Moreover. it is clear that. because it shows that duration. intensity is not at all All the experiments in an unlikely surrogate for protensity. If it were the first known that Kohler's function applies only to intensity. C. the second with the first. and a process means that something that is not time varies in time.] In the comparison of durations one compares two successive intervals. with so few dimensions from which to choose. On the other hand. then we might assume that duration is really translated into intensity. seemed to follow Kohler's law for intensity. However. indicate that Moore has some preliminary results that judgments of duration follow Kohler's law for the time-errors of intensity. Moore's finding will be useful. just as we know introspectively that there . 16 it is the E. R.M. and we could conclude to an intensitive surrogate for protensity. [Cf. In the process of Fig. lation We 'direct' must be careful not to put too much stress on the observation of protensity in considering this conscious dimension. leaves a trace whose subsequent history can be made out. we do not know that Kohler's function applies only to intensity. occurring under these conditions. (7) of the immediately foregoing list of processes.F.144 Time dures? Such a process would be a mental 'hour-glass/ always ready to be started on the demand for temporal estimation. It is possible that in experiments for times lying within a conscious present there is a pretty definite surrogation. if it is substantiated. which an earlier duration is pres- ently compared with a later duration imply a temporal process. It is obvious therefore that we cannot rest content with the mere statement of the functional re'clock-measured' dura- of sensed protensity to the tion of the stimulus. that varies with time. Moore varied the how the 'trace' of It interval between intervals to determine time changed with elapsed time.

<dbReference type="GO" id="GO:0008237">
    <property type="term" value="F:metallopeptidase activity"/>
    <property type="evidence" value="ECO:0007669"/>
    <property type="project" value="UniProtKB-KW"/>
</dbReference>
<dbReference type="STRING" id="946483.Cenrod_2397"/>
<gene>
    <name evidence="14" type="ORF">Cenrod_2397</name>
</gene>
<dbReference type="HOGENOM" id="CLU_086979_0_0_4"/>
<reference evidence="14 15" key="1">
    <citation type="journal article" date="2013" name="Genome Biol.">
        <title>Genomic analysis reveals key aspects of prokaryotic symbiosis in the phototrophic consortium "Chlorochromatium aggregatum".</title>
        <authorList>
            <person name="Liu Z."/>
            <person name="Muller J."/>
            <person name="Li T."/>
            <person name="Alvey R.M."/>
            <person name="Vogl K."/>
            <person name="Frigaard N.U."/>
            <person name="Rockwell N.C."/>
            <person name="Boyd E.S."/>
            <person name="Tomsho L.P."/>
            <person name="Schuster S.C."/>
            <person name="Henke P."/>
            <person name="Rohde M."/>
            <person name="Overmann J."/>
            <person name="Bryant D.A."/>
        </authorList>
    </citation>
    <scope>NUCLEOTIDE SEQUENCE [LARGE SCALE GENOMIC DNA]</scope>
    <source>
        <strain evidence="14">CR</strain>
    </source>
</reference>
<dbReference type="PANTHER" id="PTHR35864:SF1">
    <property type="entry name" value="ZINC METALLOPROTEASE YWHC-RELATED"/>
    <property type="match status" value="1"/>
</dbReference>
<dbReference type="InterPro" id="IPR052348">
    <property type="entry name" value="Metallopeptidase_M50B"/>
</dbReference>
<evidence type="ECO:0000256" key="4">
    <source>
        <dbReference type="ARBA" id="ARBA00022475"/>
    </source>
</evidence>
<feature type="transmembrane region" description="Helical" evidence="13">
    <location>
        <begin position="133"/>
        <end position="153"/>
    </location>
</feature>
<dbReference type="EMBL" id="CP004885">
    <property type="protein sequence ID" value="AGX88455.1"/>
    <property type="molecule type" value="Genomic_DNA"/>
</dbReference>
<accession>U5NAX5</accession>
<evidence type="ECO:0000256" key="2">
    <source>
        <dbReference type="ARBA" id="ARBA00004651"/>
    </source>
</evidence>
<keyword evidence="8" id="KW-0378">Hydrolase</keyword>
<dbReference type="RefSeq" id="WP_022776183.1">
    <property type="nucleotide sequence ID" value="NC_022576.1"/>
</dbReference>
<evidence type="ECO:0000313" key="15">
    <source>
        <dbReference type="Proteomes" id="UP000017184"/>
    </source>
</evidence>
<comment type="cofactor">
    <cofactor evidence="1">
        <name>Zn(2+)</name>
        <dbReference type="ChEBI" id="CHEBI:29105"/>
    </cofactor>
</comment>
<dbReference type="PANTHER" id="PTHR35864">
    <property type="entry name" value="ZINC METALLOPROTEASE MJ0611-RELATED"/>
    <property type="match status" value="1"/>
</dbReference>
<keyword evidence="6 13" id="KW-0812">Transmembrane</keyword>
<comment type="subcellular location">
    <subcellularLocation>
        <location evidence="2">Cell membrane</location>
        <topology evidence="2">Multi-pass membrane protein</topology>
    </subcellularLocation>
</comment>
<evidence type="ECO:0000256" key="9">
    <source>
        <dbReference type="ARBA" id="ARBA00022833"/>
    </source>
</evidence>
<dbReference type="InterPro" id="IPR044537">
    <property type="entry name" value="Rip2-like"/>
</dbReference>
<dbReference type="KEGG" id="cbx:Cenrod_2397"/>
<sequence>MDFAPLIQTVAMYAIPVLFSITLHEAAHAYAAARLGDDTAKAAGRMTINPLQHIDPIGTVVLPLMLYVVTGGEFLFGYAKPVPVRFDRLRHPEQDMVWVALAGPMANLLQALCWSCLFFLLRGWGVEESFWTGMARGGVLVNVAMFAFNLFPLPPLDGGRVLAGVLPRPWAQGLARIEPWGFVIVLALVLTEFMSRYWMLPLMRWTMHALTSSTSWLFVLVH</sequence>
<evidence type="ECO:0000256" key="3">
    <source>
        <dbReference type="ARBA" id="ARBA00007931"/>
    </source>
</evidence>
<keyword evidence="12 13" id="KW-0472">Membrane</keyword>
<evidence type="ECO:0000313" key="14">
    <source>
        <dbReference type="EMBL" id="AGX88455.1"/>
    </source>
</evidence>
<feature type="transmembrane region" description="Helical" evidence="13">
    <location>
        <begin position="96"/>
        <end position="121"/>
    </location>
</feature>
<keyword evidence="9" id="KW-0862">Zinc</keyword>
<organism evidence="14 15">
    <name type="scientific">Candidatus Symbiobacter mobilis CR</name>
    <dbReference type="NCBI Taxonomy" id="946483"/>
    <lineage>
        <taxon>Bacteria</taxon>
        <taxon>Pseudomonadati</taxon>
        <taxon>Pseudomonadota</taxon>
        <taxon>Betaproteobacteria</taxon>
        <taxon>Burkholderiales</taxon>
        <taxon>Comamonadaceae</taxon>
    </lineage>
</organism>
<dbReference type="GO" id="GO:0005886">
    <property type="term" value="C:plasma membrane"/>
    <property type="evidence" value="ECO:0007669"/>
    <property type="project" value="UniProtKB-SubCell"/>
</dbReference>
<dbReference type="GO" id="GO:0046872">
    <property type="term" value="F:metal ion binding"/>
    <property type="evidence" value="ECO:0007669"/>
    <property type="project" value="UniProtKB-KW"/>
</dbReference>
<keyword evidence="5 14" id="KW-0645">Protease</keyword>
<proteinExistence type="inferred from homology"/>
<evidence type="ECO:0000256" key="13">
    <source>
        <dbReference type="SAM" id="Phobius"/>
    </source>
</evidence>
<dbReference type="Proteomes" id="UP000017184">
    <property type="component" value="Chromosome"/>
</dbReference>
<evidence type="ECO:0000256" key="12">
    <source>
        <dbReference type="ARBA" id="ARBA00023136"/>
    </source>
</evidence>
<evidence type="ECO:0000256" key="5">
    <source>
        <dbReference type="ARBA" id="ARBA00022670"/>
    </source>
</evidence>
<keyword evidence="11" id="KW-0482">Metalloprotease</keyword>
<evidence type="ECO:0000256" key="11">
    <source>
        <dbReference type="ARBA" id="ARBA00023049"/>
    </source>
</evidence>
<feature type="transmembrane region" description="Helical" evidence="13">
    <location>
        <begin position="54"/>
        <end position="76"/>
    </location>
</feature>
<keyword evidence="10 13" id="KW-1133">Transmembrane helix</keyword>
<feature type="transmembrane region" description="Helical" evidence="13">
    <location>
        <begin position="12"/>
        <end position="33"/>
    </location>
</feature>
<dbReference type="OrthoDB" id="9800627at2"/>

with the still further possibility that they apply merely to the artificial conditions of the protensitive observation. Since a process is not a mere duration but a change of something in time.' he has been trained to run twice around the block to the right and then twice around the other block to the left. a long process that sets off the judgment. Most of the time we are not thinking about time. have other results which. which does not presuppose the same processes that would makes a projudgment when. predisposed for these temporal judgments finds the two successive stimulusintervals integrated into a single organization. a rat tensitive necessarily identical with the ground of introspection in the conventional experiment on the 'time-sense. the difficulty of observing time at a time. we have also disposed of so simple a theory as the psychophysiological correlation between mere brain-time and thought-time. give a knowledge about protensitive organization.' to come to the end of the chapter with less information about protensity than we had at the positive end of the last chapter about extensity. For instance. Either or both of these conditions might be true. in a 'temporal maze. They may. It is also possible that an observer. We see that the physiological account of protensity must be in terms of a process. We must look for some process that distinguishes his second return to the starting point from his first return. and most of the temporal processes have no result in knowledge. Intensity may be the other . where breathing or muscular strain become the measuring process. We of the main difficulty to an understanding of the problem. however. it is because of If we seem the historical fact that much less attention has been given to the supposedly simple psychology of time than to the have disposed obviously complex psychology of space. being observed. yet such a process is not exist in introspection.Physiology of Protensity 145 may be with the short times outside of a conscious present.